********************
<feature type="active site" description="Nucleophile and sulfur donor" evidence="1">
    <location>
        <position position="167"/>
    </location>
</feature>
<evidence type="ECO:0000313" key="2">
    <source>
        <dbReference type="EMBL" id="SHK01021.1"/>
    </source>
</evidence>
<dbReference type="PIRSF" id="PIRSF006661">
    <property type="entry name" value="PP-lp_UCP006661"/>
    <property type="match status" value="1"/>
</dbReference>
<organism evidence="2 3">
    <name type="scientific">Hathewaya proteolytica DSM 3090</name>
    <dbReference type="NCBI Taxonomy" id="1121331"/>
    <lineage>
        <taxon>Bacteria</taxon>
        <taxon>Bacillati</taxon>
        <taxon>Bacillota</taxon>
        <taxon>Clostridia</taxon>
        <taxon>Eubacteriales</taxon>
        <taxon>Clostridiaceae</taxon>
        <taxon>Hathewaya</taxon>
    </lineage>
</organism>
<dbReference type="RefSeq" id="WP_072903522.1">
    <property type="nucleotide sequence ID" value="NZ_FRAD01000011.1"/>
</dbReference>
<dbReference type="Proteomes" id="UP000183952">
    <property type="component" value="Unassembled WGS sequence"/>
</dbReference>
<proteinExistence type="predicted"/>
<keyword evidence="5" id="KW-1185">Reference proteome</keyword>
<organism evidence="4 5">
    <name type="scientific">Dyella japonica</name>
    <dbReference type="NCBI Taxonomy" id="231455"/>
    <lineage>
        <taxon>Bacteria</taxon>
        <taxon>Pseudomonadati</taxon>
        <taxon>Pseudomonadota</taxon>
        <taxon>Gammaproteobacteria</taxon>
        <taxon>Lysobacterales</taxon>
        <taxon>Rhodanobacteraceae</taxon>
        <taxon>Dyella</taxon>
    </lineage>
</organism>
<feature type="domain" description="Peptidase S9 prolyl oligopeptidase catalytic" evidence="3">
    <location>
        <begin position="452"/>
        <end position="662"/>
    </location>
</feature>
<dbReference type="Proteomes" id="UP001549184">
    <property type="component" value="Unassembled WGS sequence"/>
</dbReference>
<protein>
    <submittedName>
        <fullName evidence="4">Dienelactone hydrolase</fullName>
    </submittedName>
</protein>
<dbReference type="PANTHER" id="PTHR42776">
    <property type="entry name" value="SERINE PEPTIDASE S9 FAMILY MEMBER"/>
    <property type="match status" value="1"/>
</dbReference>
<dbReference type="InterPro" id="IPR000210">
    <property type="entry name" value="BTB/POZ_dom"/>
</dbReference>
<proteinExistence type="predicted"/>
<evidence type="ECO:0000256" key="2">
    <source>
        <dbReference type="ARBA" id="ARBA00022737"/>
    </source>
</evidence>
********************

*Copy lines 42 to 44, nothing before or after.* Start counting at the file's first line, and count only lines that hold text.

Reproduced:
        <taxon>Pseudomonadota</taxon>
        <taxon>Gammaproteobacteria</taxon>
        <taxon>Lysobacterales</taxon>